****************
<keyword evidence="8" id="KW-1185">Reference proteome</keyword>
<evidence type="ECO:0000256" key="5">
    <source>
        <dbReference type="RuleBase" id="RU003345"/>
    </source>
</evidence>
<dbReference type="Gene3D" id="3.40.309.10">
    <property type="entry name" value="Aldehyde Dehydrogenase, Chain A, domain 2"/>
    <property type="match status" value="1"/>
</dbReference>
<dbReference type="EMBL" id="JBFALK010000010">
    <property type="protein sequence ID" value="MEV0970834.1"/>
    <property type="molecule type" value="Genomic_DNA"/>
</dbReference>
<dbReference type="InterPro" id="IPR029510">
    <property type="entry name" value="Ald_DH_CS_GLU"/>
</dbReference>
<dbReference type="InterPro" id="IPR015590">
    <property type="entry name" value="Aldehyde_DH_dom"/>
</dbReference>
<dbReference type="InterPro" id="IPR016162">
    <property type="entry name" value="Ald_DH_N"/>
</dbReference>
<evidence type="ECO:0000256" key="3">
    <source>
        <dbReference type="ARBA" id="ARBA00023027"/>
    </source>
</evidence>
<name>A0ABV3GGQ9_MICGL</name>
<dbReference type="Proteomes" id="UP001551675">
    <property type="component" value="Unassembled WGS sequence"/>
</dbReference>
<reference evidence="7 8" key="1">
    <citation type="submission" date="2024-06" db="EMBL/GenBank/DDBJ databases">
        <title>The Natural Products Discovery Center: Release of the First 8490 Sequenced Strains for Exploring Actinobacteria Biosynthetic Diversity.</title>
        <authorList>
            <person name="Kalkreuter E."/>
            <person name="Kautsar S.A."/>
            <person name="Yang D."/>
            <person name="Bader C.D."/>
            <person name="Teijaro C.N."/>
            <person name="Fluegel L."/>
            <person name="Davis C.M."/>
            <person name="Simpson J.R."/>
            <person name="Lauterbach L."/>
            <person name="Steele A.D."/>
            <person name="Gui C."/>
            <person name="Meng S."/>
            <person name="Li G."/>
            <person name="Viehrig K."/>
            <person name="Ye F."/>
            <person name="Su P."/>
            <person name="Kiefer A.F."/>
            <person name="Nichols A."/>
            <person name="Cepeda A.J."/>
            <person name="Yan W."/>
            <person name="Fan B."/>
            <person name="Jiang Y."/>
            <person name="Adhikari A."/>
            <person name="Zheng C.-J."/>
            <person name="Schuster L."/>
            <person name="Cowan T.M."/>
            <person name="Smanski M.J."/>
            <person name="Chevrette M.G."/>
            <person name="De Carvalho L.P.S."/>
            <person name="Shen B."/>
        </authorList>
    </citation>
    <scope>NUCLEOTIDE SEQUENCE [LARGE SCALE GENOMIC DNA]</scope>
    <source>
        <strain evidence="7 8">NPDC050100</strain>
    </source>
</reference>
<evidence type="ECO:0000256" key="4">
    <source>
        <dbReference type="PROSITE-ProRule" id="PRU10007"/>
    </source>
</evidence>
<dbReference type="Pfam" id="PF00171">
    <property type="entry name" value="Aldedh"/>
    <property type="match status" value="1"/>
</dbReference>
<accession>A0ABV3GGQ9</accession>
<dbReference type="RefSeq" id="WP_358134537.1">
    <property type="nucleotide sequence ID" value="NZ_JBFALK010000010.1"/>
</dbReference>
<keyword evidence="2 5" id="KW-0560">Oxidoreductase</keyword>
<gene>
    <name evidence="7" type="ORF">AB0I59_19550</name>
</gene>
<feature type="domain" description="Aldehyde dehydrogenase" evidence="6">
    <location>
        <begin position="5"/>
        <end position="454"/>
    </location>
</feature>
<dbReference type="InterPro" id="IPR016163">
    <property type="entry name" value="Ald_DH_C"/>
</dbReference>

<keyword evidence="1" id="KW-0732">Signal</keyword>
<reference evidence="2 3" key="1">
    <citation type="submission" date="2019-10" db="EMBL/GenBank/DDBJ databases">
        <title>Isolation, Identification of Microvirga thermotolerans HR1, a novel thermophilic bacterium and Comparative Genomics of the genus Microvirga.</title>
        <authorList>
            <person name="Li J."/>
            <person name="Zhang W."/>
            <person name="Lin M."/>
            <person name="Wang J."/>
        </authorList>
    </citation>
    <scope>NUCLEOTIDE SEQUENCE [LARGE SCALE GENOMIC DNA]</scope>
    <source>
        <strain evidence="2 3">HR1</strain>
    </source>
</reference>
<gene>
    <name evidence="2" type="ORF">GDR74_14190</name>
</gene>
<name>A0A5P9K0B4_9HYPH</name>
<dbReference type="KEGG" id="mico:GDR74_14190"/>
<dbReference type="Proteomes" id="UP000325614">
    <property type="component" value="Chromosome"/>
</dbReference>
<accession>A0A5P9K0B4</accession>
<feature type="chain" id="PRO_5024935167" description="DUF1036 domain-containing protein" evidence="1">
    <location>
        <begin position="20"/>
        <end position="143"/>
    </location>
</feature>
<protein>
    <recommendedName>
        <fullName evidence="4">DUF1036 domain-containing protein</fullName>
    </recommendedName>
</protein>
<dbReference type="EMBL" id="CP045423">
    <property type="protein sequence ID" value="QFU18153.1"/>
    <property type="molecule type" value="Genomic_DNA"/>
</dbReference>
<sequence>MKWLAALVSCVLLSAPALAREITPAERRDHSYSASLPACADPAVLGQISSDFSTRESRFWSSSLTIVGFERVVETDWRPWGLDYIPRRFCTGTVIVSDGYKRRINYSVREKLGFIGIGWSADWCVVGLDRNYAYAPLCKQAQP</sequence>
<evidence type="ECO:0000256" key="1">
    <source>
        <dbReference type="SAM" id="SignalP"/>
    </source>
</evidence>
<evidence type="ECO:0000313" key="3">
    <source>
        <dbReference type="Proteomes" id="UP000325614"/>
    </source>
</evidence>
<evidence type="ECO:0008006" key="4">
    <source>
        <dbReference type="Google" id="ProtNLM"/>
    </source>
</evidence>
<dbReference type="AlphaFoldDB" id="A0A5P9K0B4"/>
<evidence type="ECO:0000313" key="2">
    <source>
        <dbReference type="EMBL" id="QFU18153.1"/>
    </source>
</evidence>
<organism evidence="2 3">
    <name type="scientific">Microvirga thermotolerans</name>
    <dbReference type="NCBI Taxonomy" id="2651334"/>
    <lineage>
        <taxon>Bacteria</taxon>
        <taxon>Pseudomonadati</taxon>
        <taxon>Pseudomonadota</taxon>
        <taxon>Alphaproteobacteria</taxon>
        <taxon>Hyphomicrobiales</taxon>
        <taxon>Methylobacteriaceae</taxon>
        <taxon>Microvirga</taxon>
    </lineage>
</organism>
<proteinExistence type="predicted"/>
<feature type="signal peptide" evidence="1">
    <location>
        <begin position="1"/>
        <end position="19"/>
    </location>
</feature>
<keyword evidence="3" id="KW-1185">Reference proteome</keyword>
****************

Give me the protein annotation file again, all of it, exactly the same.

<keyword evidence="8" id="KW-1185">Reference proteome</keyword>
<evidence type="ECO:0000256" key="5">
    <source>
        <dbReference type="RuleBase" id="RU003345"/>
    </source>
</evidence>
<dbReference type="Gene3D" id="3.40.309.10">
    <property type="entry name" value="Aldehyde Dehydrogenase, Chain A, domain 2"/>
    <property type="match status" value="1"/>
</dbReference>
<dbReference type="EMBL" id="JBFALK010000010">
    <property type="protein sequence ID" value="MEV0970834.1"/>
    <property type="molecule type" value="Genomic_DNA"/>
</dbReference>
<dbReference type="InterPro" id="IPR029510">
    <property type="entry name" value="Ald_DH_CS_GLU"/>
</dbReference>
<dbReference type="InterPro" id="IPR015590">
    <property type="entry name" value="Aldehyde_DH_dom"/>
</dbReference>
<dbReference type="InterPro" id="IPR016162">
    <property type="entry name" value="Ald_DH_N"/>
</dbReference>
<evidence type="ECO:0000256" key="3">
    <source>
        <dbReference type="ARBA" id="ARBA00023027"/>
    </source>
</evidence>
<name>A0ABV3GGQ9_MICGL</name>
<dbReference type="Proteomes" id="UP001551675">
    <property type="component" value="Unassembled WGS sequence"/>
</dbReference>
<reference evidence="7 8" key="1">
    <citation type="submission" date="2024-06" db="EMBL/GenBank/DDBJ databases">
        <title>The Natural Products Discovery Center: Release of the First 8490 Sequenced Strains for Exploring Actinobacteria Biosynthetic Diversity.</title>
        <authorList>
            <person name="Kalkreuter E."/>
            <person name="Kautsar S.A."/>
            <person name="Yang D."/>
            <person name="Bader C.D."/>
            <person name="Teijaro C.N."/>
            <person name="Fluegel L."/>
            <person name="Davis C.M."/>
            <person name="Simpson J.R."/>
            <person name="Lauterbach L."/>
            <person name="Steele A.D."/>
            <person name="Gui C."/>
            <person name="Meng S."/>
            <person name="Li G."/>
            <person name="Viehrig K."/>
            <person name="Ye F."/>
            <person name="Su P."/>
            <person name="Kiefer A.F."/>
            <person name="Nichols A."/>
            <person name="Cepeda A.J."/>
            <person name="Yan W."/>
            <person name="Fan B."/>
            <person name="Jiang Y."/>
            <person name="Adhikari A."/>
            <person name="Zheng C.-J."/>
            <person name="Schuster L."/>
            <person name="Cowan T.M."/>
            <person name="Smanski M.J."/>
            <person name="Chevrette M.G."/>
            <person name="De Carvalho L.P.S."/>
            <person name="Shen B."/>
        </authorList>
    </citation>
    <scope>NUCLEOTIDE SEQUENCE [LARGE SCALE GENOMIC DNA]</scope>
    <source>
        <strain evidence="7 8">NPDC050100</strain>
    </source>
</reference>
<evidence type="ECO:0000256" key="4">
    <source>
        <dbReference type="PROSITE-ProRule" id="PRU10007"/>
    </source>
</evidence>
<dbReference type="Pfam" id="PF00171">
    <property type="entry name" value="Aldedh"/>
    <property type="match status" value="1"/>
</dbReference>
<accession>A0ABV3GGQ9</accession>
<dbReference type="RefSeq" id="WP_358134537.1">
    <property type="nucleotide sequence ID" value="NZ_JBFALK010000010.1"/>
</dbReference>
<keyword evidence="2 5" id="KW-0560">Oxidoreductase</keyword>
<gene>
    <name evidence="7" type="ORF">AB0I59_19550</name>
</gene>
<feature type="domain" description="Aldehyde dehydrogenase" evidence="6">
    <location>
        <begin position="5"/>
        <end position="454"/>
    </location>
</feature>
<dbReference type="InterPro" id="IPR016163">
    <property type="entry name" value="Ald_DH_C"/>
</dbReference>

<keyword evidence="1" id="KW-0732">Signal</keyword>
<reference evidence="2 3" key="1">
    <citation type="submission" date="2019-10" db="EMBL/GenBank/DDBJ databases">
        <title>Isolation, Identification of Microvirga thermotolerans HR1, a novel thermophilic bacterium and Comparative Genomics of the genus Microvirga.</title>
        <authorList>
            <person name="Li J."/>
            <person name="Zhang W."/>
            <person name="Lin M."/>
            <person name="Wang J."/>
        </authorList>
    </citation>
    <scope>NUCLEOTIDE SEQUENCE [LARGE SCALE GENOMIC DNA]</scope>
    <source>
        <strain evidence="2 3">HR1</strain>
    </source>
</reference>
<gene>
    <name evidence="2" type="ORF">GDR74_14190</name>
</gene>
<name>A0A5P9K0B4_9HYPH</name>
<dbReference type="KEGG" id="mico:GDR74_14190"/>
<dbReference type="Proteomes" id="UP000325614">
    <property type="component" value="Chromosome"/>
</dbReference>
<accession>A0A5P9K0B4</accession>
<feature type="chain" id="PRO_5024935167" description="DUF1036 domain-containing protein" evidence="1">
    <location>
        <begin position="20"/>
        <end position="143"/>
    </location>
</feature>
<protein>
    <recommendedName>
        <fullName evidence="4">DUF1036 domain-containing protein</fullName>
    </recommendedName>
</protein>
<dbReference type="EMBL" id="CP045423">
    <property type="protein sequence ID" value="QFU18153.1"/>
    <property type="molecule type" value="Genomic_DNA"/>
</dbReference>
<sequence>MKWLAALVSCVLLSAPALAREITPAERRDHSYSASLPACADPAVLGQISSDFSTRESRFWSSSLTIVGFERVVETDWRPWGLDYIPRRFCTGTVIVSDGYKRRINYSVREKLGFIGIGWSADWCVVGLDRNYAYAPLCKQAQP</sequence>
<evidence type="ECO:0000256" key="1">
    <source>
        <dbReference type="SAM" id="SignalP"/>
    </source>
</evidence>
<evidence type="ECO:0000313" key="3">
    <source>
        <dbReference type="Proteomes" id="UP000325614"/>
    </source>
</evidence>
<evidence type="ECO:0008006" key="4">
    <source>
        <dbReference type="Google" id="ProtNLM"/>
    </source>
</evidence>
<dbReference type="AlphaFoldDB" id="A0A5P9K0B4"/>
<evidence type="ECO:0000313" key="2">
    <source>
        <dbReference type="EMBL" id="QFU18153.1"/>
    </source>
</evidence>
<organism evidence="2 3">
    <name type="scientific">Microvirga thermotolerans</name>
    <dbReference type="NCBI Taxonomy" id="2651334"/>
    <lineage>
        <taxon>Bacteria</taxon>
        <taxon>Pseudomonadati</taxon>
        <taxon>Pseudomonadota</taxon>
        <taxon>Alphaproteobacteria</taxon>
        <taxon>Hyphomicrobiales</taxon>
        <taxon>Methylobacteriaceae</taxon>
        <taxon>Microvirga</taxon>
    </lineage>
</organism>
<proteinExistence type="predicted"/>
<feature type="signal peptide" evidence="1">
    <location>
        <begin position="1"/>
        <end position="19"/>
    </location>
</feature>
<keyword evidence="3" id="KW-1185">Reference proteome</keyword>